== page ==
Quote 35: " is not true that when the heart is full the eyes necessarily overflow, some people can never manage it, especially in our century, which in spite of all the suffering and sorrow will surely be known to posterity as the tearless century. It was this drought, this tearlessness that brought those who could afford it to Schmuh's Onion Cellar, where the host handed them a little chopping board - pig or fish - a paring knife for eighty pfennigs, and for twelve marks an ordinary, field-, garden-, and kitchen-variety onion, and induced them to cut their onions smaller and smaller until the juice - what did the onion juice do? It did what the world and the sorrows of the world could not do: it brought forth a round, human tear. It made them cry. At last they were able to cry again. To cry properly, without restraint, to cry like mad. The tears flowed and washed everything away. The rain came. The dew. Oskar has a vision of floodgates opening. Of dams bursting in the spring floods. What is the name of that river that overflows every spring and the government does nothing to stop it?" Chapter 42, pg. 525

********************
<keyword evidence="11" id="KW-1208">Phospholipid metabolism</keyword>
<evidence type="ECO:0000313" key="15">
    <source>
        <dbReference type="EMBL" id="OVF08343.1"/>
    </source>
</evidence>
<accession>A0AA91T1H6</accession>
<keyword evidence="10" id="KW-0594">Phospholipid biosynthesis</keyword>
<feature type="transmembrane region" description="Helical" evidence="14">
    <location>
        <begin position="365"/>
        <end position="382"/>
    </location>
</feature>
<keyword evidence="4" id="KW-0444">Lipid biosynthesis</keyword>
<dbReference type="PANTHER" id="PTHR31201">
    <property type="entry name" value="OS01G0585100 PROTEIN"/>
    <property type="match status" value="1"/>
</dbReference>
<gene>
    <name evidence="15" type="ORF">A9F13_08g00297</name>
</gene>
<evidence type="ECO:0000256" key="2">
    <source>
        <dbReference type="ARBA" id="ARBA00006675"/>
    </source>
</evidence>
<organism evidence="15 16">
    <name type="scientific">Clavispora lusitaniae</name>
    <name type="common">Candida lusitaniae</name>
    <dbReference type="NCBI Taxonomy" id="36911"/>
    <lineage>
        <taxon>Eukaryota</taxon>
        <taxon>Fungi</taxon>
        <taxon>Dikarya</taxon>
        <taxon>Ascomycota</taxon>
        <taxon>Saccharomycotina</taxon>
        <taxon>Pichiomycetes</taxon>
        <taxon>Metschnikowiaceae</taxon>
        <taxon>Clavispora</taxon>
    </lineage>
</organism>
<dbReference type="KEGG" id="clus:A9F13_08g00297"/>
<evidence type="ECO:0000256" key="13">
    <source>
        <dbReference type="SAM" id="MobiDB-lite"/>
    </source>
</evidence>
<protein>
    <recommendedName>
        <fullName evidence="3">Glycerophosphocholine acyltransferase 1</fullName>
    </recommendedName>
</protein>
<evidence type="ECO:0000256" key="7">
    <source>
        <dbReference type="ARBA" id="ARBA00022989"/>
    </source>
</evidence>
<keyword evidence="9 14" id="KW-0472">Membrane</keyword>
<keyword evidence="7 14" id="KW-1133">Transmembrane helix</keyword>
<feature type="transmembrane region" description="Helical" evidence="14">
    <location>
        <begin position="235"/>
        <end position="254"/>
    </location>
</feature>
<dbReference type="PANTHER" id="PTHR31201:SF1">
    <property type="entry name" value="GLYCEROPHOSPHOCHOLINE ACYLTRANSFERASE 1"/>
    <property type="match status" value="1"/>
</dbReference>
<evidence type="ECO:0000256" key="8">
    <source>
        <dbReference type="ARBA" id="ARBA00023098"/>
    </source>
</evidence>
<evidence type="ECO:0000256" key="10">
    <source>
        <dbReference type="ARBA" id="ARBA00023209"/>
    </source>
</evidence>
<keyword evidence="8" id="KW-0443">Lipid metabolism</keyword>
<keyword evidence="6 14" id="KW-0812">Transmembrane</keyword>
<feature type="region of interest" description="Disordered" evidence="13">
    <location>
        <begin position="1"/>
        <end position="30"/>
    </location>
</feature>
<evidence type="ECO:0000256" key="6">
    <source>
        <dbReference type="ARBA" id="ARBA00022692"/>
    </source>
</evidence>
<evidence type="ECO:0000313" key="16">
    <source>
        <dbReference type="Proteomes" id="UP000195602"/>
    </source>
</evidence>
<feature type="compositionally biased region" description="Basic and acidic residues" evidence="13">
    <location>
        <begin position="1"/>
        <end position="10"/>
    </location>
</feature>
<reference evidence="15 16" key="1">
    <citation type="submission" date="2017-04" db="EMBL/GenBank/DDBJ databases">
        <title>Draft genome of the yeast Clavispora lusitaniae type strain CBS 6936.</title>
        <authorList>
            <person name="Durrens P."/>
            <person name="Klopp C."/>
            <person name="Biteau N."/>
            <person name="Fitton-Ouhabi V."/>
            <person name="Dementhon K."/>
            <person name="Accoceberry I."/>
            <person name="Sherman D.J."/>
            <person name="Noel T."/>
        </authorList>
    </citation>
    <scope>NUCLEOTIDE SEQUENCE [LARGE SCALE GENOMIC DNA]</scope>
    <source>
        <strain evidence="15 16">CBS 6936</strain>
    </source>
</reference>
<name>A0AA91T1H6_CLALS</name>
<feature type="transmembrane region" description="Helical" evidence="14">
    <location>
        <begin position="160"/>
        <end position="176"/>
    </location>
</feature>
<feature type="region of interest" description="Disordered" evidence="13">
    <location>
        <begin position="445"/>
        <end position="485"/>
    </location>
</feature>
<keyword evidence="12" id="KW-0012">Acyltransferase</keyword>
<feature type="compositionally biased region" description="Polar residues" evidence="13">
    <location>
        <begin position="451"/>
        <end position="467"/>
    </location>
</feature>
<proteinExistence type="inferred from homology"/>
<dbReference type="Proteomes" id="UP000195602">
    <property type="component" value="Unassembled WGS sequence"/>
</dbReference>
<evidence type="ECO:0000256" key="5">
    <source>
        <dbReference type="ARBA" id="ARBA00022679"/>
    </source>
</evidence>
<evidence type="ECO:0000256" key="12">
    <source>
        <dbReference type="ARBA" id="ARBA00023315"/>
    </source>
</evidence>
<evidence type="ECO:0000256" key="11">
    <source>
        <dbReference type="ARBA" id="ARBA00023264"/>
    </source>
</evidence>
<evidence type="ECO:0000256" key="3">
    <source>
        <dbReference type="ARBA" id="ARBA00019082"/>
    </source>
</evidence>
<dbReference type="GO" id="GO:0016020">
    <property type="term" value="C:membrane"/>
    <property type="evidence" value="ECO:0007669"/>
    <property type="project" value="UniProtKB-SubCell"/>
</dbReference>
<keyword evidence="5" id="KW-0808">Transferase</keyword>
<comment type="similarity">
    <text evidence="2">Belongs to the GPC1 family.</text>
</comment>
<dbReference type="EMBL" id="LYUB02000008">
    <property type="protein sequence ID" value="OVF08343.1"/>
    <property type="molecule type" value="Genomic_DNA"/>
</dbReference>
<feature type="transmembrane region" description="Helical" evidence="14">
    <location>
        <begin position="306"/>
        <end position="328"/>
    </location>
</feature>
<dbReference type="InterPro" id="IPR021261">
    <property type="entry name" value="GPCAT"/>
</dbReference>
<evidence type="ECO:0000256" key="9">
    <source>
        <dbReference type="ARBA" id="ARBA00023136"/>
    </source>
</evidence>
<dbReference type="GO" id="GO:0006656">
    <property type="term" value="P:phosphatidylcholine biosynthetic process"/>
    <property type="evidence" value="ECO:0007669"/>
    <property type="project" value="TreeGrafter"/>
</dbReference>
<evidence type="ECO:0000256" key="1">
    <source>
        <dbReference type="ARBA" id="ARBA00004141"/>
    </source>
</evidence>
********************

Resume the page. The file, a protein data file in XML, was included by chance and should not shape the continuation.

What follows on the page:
Quote 36: "What more shall I say: born under light bulbs, deliberately stopped growing at age of three, given drum, sang glass to pieces, smelled vanilla, coughed in churches, observed ants, decided to grow, buried drum, emigrated to the West, lost the East, learned stonecutter's trade, worked as model, started drumming again, visited concrete, made money, kept finger, gave finger away, fled laughing, rode up escalator, arrested, convicted, sent to mental hospital, soon to be acquitted, celebrating this day my thirtieth birthday and still afraid of the Black Witch." Chapter 46, pg. 587